The overarching question imparting urgency to this exploration is: Can U.S.-Russian contention in cyberspace cause the two nuclear superpowers to stumble into war? In considering this question we were constantly reminded of recent comments by a prominent U.S. arms control expert: At least as dangerous as the risk of an actual cyberattack, he observed, is cyber operations’ “blurring of the line between peace and war.” Or, as Nye wrote, “in the cyber realm, the difference between a weapon and a non-weapon may come down to a single line of code, or simply the intent of a computer program’s user.”
While U.S. administrations over the past three decades have tried various forms of North Korea policy, denuclearization remains elusive. As time passes, the situation continues to deteriorate. Thirty years ago, North Korea was at an embryonic stage in terms of nuclear development. Many analysts argue that North Korea has now become a de facto nuclear weapons state with 30-60 nuclear warheads and ICBM capabilities that could threaten the security of the United States. What factors led to the current state? Is there a way forward in addressing this urgent situation?
Prof. Young-kwan Yoon, Speaker
Prof. Young-kwan Yoon is a Senior Visiting Scholar with the Korea Project at the Harvard Kennedy School’s Belfer Center. He is Professor Emeritus in the Department of Political Science and International Relations, Seoul National University. He served as Minister of Foreign Affairs and Trade of the Republic of Korea (South Korea) from 2003 to 2004. Before he joined the faculty of Seoul National University in 1990, he taught at the University of California at Davis. He served as Korea’s Eminent Representative to, and co-chair of, the East Asia Vision Group II from September 2011 to October 2012. He has published several books and some 70 articles in the fields of international political economy, Korea’s foreign policy, and inter-Korean relations, some of which appeared in World Politics, International Political Science Review, Asian Survey, and Project Syndicate. Prof. Yoon received his doctoral degree from the School of Advanced International Studies at Johns Hopkins University. After completing his Senior Visiting Scholar appointment at the Belfer Center, Prof. Yoon will be serving as the 2021 Kim Koo Visiting Professor at Harvard’s Korea Institute.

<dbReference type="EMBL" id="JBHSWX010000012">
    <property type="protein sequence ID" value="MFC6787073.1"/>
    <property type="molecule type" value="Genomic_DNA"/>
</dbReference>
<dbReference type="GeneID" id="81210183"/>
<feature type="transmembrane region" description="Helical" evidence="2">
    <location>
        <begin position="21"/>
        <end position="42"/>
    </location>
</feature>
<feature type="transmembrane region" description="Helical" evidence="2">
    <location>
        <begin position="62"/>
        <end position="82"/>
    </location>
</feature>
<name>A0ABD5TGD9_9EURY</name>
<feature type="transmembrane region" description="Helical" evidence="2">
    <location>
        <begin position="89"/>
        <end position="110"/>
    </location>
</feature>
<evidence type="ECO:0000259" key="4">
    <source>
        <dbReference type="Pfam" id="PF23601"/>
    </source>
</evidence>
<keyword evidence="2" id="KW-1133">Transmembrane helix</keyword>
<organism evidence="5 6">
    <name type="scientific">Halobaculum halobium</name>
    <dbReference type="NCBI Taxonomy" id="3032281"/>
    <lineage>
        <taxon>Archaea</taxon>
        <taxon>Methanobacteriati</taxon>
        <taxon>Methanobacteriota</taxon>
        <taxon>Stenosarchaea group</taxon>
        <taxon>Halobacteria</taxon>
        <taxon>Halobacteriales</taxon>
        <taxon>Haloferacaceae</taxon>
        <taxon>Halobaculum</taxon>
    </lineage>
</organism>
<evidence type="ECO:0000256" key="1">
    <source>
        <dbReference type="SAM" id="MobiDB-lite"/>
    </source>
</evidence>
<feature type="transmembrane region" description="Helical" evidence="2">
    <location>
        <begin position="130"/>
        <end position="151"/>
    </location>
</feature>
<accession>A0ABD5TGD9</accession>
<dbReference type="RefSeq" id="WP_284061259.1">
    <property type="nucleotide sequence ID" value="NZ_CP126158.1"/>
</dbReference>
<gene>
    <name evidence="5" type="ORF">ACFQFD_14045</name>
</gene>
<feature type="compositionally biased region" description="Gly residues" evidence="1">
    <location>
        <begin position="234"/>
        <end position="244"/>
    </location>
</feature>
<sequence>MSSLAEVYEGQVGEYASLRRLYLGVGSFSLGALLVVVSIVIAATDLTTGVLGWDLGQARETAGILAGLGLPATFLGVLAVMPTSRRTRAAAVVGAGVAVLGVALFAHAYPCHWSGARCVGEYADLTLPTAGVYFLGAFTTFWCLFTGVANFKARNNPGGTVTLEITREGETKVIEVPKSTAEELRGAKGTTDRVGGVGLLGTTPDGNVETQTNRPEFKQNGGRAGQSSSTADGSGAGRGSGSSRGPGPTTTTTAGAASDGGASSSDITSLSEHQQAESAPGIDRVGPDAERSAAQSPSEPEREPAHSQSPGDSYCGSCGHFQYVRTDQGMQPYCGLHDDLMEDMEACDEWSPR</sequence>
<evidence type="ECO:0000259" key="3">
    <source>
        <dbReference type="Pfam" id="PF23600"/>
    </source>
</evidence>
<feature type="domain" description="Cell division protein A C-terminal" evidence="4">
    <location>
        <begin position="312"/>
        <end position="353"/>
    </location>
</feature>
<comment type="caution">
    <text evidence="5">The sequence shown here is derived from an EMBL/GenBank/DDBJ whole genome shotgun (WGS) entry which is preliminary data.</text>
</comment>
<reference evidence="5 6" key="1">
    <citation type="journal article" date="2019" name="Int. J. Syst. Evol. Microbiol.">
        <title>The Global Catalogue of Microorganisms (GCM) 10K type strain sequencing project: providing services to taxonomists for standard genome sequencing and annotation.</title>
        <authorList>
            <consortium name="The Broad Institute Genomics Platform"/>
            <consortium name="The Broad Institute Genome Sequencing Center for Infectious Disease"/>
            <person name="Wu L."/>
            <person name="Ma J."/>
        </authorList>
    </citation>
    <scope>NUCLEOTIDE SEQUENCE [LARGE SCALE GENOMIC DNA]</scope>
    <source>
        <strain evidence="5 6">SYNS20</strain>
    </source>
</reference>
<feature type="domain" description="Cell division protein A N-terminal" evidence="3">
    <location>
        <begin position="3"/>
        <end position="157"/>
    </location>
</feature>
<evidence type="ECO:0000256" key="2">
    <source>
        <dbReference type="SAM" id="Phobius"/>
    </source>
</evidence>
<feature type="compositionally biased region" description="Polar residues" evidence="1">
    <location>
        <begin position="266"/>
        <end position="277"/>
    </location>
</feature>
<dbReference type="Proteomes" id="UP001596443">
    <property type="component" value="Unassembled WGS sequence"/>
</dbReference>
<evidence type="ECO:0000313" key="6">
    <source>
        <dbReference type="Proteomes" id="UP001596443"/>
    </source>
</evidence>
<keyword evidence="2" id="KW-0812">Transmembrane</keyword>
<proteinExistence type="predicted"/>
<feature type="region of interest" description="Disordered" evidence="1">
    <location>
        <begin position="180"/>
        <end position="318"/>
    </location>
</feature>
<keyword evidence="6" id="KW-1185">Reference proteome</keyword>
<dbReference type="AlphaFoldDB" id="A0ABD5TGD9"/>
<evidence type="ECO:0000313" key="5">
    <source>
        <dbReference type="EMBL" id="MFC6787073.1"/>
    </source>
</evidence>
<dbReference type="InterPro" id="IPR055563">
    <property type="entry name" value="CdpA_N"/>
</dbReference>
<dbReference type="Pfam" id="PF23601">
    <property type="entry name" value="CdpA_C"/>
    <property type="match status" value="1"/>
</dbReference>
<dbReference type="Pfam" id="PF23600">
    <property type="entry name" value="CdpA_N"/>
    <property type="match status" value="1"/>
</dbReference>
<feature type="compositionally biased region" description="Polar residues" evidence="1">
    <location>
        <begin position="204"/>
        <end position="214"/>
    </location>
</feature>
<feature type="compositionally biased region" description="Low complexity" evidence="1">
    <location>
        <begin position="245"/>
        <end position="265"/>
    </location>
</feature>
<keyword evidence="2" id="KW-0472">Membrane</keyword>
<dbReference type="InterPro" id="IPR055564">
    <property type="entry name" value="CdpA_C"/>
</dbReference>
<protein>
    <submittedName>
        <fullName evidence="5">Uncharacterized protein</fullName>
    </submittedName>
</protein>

Dr. John Park, Moderator
Dr. John Park is Director of the Korea Project at the Harvard Kennedy School’s Belfer Center. Dr. Park’s core research projects focus on nuclear proliferation, alliances, economic statecraft, North Korean cyber activities, and the political economy of the Korean Peninsula. He previously directed Northeast Asia Track 1.5 projects at the U.S. Institute of Peace in Washington, D.C. He advises Northeast Asia policy-focused officials in the U.S. government. Dr. Park earlier worked at Goldman Sachs and The Boston Consulting Group. His main publications include: “Stopping North Korea, Inc.: Sanctions Effectiveness and Unintended Consequences,” (MIT-Harvard study, 2016 – co-authored with Jim Walsh); “Assessing the Role of Security Assurances in Dealing with North Korea” in Security Assurances and Nuclear Nonproliferation (Stanford University Press, 2012). Dr. Park received his Ph.D. from the University of Cambridge. He completed his predoctoral and postdoctoral training at the Harvard Kennedy School.